It is the general rule that when the Friday prayer is called, all Muslims should immediately respond and proceed to attend it. God says in the Qur’an: ‘Believers! When the call to prayer is made on Friday, go straightaway to the prayer and leave off your trading. This is best for you, if you but knew it. When the prayer is finished, disperse in the land and seek God’s bounty. Remember God often so that you may be successful. (62: 9–10) This means that when he is in a place of residence, Friday prayer is obligatory for every Muslim male to whom worship duties apply. It is a fact that in some situations in non-Muslim countries, it is difficult for all Muslims to attend the Friday prayer at the same time. Hence the question: can it be offered more than once in the same mosque?
This is a question that has always been given different views of which we will mention two as follows: The first view is expressed by leading scholars of olden days, including Ibn Mas[ud, Sufyan, Ibn al-Mubarak, Malik, al-Shafi[i. They all ruled that those who do not join the congregation should offer their prayers individually.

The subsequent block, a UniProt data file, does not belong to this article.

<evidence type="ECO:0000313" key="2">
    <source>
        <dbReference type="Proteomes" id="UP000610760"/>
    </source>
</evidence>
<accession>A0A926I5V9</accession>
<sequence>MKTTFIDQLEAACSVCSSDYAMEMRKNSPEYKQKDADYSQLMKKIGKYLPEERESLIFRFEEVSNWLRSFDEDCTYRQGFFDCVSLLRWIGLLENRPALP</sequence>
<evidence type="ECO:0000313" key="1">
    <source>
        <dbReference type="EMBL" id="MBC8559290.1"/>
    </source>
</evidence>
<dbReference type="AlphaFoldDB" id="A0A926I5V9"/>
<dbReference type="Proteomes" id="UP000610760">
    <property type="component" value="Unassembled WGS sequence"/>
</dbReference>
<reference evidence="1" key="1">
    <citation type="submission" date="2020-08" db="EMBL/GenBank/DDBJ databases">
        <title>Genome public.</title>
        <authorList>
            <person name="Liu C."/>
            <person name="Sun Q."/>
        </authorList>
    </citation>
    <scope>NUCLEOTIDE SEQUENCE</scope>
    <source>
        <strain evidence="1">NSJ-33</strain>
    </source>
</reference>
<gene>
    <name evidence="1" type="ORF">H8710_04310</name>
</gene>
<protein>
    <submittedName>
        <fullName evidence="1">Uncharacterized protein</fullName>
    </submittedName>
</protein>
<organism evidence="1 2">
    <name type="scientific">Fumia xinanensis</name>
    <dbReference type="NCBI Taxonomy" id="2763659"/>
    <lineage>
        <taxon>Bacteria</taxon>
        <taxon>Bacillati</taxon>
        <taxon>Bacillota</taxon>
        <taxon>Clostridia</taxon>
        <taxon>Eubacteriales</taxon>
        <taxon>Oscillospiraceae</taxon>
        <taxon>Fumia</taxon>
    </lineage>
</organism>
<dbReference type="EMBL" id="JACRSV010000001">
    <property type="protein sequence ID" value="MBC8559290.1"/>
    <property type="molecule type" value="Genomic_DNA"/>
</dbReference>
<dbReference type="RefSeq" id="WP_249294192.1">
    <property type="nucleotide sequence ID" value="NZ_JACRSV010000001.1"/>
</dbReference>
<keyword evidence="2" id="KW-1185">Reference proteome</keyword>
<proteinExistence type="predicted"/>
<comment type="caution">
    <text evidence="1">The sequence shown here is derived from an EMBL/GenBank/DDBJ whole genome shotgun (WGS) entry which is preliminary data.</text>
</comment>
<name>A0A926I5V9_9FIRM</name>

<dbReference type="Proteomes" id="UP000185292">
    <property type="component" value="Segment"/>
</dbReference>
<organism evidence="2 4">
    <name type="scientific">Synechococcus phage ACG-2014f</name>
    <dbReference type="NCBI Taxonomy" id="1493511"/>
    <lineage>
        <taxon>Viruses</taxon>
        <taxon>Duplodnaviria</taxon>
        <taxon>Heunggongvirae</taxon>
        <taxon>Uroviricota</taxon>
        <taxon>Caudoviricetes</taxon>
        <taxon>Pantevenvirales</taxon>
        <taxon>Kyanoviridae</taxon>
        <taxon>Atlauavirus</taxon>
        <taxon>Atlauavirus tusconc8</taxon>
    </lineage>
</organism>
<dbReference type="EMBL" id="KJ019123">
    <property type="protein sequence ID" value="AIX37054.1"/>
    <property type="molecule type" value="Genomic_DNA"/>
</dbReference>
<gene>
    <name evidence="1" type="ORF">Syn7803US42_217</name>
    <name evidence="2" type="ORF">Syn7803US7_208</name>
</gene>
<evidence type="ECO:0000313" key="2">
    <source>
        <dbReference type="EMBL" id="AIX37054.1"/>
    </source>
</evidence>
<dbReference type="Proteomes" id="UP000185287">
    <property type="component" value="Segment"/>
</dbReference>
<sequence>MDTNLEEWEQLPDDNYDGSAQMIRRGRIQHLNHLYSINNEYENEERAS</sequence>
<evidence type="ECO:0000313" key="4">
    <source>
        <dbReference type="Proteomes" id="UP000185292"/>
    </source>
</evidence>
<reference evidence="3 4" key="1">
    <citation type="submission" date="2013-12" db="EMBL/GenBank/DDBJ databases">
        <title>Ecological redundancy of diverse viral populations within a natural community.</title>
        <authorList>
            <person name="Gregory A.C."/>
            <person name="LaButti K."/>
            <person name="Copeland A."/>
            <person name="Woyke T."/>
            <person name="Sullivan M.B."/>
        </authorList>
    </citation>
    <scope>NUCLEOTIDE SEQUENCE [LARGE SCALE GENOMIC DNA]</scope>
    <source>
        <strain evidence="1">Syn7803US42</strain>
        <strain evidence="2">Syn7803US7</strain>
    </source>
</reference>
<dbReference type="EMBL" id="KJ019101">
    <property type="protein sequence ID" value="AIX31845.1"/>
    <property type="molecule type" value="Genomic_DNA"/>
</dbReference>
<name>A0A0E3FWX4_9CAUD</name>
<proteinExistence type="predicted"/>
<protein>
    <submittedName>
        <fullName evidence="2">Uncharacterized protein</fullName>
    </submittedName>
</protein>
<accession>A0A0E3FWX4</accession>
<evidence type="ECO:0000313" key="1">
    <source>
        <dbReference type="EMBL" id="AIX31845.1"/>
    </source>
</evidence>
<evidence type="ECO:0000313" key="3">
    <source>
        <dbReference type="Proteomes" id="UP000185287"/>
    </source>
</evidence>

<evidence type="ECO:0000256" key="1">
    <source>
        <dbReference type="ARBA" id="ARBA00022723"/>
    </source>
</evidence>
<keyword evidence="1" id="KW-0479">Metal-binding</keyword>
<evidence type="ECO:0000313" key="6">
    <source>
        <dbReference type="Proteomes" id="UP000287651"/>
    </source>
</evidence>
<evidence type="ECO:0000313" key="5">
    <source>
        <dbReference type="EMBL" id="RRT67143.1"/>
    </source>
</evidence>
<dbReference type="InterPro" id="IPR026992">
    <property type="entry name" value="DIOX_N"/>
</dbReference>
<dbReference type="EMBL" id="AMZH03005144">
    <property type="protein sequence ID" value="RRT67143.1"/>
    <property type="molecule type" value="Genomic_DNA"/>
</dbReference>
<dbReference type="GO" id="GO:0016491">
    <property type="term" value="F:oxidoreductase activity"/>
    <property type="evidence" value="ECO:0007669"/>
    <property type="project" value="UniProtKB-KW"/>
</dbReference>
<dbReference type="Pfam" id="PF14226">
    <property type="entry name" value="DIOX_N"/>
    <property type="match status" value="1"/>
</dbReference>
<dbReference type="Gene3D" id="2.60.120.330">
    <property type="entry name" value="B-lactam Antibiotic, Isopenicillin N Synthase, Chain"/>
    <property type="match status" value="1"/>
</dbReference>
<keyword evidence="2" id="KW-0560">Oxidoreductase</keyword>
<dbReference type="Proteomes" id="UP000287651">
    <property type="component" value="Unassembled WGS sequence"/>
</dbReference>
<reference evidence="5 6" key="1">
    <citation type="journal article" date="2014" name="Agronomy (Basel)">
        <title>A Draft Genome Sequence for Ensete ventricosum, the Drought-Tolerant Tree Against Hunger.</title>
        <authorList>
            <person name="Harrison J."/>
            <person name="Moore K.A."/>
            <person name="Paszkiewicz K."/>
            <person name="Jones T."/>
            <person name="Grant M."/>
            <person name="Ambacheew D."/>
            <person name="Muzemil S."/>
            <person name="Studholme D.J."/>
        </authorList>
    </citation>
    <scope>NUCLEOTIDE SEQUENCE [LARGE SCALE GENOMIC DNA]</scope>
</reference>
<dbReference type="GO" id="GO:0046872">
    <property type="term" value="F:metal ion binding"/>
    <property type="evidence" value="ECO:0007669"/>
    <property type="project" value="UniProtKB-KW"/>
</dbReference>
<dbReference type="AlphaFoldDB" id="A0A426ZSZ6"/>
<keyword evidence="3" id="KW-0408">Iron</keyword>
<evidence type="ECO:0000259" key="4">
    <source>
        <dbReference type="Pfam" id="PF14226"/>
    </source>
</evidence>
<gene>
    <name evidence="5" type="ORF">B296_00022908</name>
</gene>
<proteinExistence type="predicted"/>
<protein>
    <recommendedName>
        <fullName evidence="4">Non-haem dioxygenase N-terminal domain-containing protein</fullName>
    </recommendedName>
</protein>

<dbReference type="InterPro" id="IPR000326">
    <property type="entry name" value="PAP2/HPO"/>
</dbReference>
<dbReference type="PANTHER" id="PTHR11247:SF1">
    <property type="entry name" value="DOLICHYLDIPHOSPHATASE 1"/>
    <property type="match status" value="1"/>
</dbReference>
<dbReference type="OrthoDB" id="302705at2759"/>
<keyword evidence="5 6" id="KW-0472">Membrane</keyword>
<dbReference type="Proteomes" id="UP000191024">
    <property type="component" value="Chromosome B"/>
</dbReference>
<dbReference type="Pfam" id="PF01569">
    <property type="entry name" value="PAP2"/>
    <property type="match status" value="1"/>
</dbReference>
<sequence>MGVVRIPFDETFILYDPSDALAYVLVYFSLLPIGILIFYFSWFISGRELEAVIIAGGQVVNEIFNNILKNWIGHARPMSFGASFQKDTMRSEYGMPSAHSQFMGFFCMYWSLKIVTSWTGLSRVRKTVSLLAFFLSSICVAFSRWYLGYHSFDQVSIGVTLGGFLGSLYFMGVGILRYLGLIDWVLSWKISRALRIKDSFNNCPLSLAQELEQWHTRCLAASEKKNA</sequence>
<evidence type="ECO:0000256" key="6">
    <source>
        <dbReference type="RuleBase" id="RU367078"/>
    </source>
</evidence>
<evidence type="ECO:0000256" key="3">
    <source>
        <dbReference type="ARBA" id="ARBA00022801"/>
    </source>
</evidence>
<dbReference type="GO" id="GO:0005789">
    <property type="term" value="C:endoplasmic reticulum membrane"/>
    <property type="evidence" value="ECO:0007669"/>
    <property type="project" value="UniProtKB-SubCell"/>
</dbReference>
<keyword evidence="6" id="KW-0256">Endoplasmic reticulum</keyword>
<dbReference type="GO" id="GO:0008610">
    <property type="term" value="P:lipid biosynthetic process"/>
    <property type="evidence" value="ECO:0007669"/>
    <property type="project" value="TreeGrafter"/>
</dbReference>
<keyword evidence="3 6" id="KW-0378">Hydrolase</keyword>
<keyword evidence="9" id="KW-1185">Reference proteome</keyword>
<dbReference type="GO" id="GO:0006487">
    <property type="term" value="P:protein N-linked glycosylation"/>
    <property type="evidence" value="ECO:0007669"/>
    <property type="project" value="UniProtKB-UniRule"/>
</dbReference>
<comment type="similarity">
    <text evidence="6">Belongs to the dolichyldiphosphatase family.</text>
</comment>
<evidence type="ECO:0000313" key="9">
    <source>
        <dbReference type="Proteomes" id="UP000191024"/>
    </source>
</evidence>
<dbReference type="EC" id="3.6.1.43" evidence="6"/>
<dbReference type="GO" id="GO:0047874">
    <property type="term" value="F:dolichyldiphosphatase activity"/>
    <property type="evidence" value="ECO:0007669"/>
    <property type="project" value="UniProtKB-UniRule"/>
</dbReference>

It is permissible to rent churches and other places to hold prayers, provided that the following is avoided: 1. Praying where statues are placed. If they happen to be there and in the direction of the qiblah, then they should be covered. 2. Praying in a place where there is physical impurity. This is included in the decision taken by the International Islamic Fiqh Academy’s third conference, held in Amman, Jordan from 8–13 Safar 1407 AH, corresponding to 11–16 October 1986. The decision was in reply to questions received from the International Institute of Islamic Thought in Washington. The Academy stated in its ruling that ‘it is permissible to rent a church for prayer when necessary. Praying facing statues and pictures should be avoided. These must be covered if they are placed in the direction Muslims face in prayer. The Permanent Committee for Research and Fatwa in Saudi Arabia also issued a fatwa, No. 9,118, permitting prayer in a rented church, provided that there is no other place available. The Committee said: ‘If a different place is available for prayer, then praying in a church or temple is not permissible because these are the worship places of unbelievers where beings other than God are worshipped and because they contain statues and shaped pictures. If no other place is available, then the case is one of necessity and prayer in such places becomes permissible.’ [Umar said to the priest: ‘We do not come into your churches because of what is in them of statues and shaped pictures. Ibn [Abbas used to pray in churches except those where there are statues and shaped pictures.’ (Related by al-Bukhari, subheading: prayer in a church)